In July 1919 Hitler was appointed Verbindungsmann (intelligence agent) of an Aufklärungskommando (reconnaissance commando) of the Reichswehr, both to influence other soldiers and to infiltrate the German Workers' Party (DAP). The DAP had been formed by Anton Drexler, Karl Harrer and others, through amalgamation of other groups, on 5 January 1919 at a small gathering in Munich at the restaurant Fuerstenfelder Hof. While he studied the activities of the DAP, Hitler became impressed with Drexler's antisemitic, nationalist, anti-capitalist and anti-Marxist ideas.
During the 12 September 1919 meeting,[j] Hitler took umbrage with comments made by an audience member that were directed against Gottfried Feder, the speaker, a crank economist with whom Hitler was acquainted due to a lecture Feder delivered in an army "education" course.[k] The audience member (Hitler in Mein Kampf disparagingly called him the "professor") asserted that Bavaria should be wholly independent from Germany and should secede from Germany and unite with Austria to form a new South German nation.[l] The volatile Hitler arose and scolded the unfortunate Professor Baumann, using his speaking skills and eventually causing Baumann to leave the meeting before its adjournment. Impressed with Hitler's oratory skills, Drexler encouraged him to join the DAP. On the orders of his army superiors, Hitler applied to join the party. Within a week, Hitler received a postcard stating he had officially been accepted as a member and he should come to a "committee" meeting to discuss it. Hitler attended the "committee" meeting held at the run-down Alte Rosenbad beer-house. Later Hitler wrote that joining the fledgling party "...was the most decisive resolve of my life. From here there was and could be no turning back. ... I registered as a member of the German Workers' Party and received a provisional membership card with the number 7". Normally, enlisted army personnel were not allowed to join political parties. However, in this case, Hitler had Captain Mayr's permission to join the DAP. Further, Hitler was allowed to stay in the army and receive his weekly pay of 20 gold marks a week.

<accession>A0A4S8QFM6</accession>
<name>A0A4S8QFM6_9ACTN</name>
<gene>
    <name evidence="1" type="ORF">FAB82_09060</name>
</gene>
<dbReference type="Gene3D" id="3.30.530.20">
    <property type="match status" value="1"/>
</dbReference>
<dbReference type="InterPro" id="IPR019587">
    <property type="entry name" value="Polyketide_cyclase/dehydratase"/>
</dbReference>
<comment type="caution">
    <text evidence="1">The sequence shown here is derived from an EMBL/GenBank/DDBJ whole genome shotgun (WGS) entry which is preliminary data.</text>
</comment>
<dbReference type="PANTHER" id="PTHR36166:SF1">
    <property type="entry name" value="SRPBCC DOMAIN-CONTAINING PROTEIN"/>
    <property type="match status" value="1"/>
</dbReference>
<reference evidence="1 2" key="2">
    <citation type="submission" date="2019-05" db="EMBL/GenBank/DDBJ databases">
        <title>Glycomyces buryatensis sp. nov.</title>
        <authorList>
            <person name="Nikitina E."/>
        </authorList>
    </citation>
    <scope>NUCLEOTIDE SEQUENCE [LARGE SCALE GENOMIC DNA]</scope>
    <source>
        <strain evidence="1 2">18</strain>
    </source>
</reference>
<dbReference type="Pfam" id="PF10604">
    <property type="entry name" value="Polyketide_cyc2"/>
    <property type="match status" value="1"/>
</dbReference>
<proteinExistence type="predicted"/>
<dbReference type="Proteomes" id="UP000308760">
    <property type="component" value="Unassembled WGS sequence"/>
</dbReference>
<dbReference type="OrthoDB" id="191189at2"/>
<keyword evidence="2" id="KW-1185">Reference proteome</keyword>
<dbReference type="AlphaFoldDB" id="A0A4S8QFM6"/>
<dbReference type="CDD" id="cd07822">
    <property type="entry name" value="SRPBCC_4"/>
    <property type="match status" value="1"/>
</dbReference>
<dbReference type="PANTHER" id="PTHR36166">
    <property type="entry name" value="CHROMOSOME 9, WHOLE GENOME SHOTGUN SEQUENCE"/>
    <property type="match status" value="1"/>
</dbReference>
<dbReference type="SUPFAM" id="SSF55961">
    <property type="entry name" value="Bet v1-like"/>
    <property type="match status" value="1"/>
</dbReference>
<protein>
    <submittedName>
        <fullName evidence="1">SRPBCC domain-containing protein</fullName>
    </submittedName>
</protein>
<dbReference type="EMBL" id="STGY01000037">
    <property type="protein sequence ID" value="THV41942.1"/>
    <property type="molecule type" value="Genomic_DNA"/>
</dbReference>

From early party membership to the Hofbräuhaus Melee (November 1921)
By early 1920 the DAP had grown to over 101 members, and Hitler received his membership card as member number 555.[m]
Hitler's considerable oratory and propaganda skills were appreciated by the party leadership. With the support of Anton Drexler, Hitler became chief of propaganda for the party in early 1920 and his actions began to transform the party. He organised their biggest meeting yet of 2,000 people, on 24 February 1920 in the Staatliches Hofbräuhaus in München. There Hitler announced the party's 25-point program (seeNational Socialist Program). He engineered the name change of the DAP to the Nationalsozialistische Deutsche Arbeiterpartei – NSDAP (National Socialist German Workers' Party), commonly known to the rest of the world as the Nazi Party.[n] Hitler designed the party's banner of a swastika in a white circle on a red background. Hitler was later discharged from the army in March 1920 and began working full-time for the NSDAP. In 1920, a small "hall protection" squad was organised around Emil Maurice. The group was first named the "Order troops" (Ordnertruppen). Later in August 1921, Hitler redefined the group, which became known as the "Gymnastic and Sports Division" of the party (Turn- und Sportabteilung). By the autumn of 1921 the group was being called the Sturmabteilung (Storm Detachment) or SA, and in November 1921 the group was officially known by that name.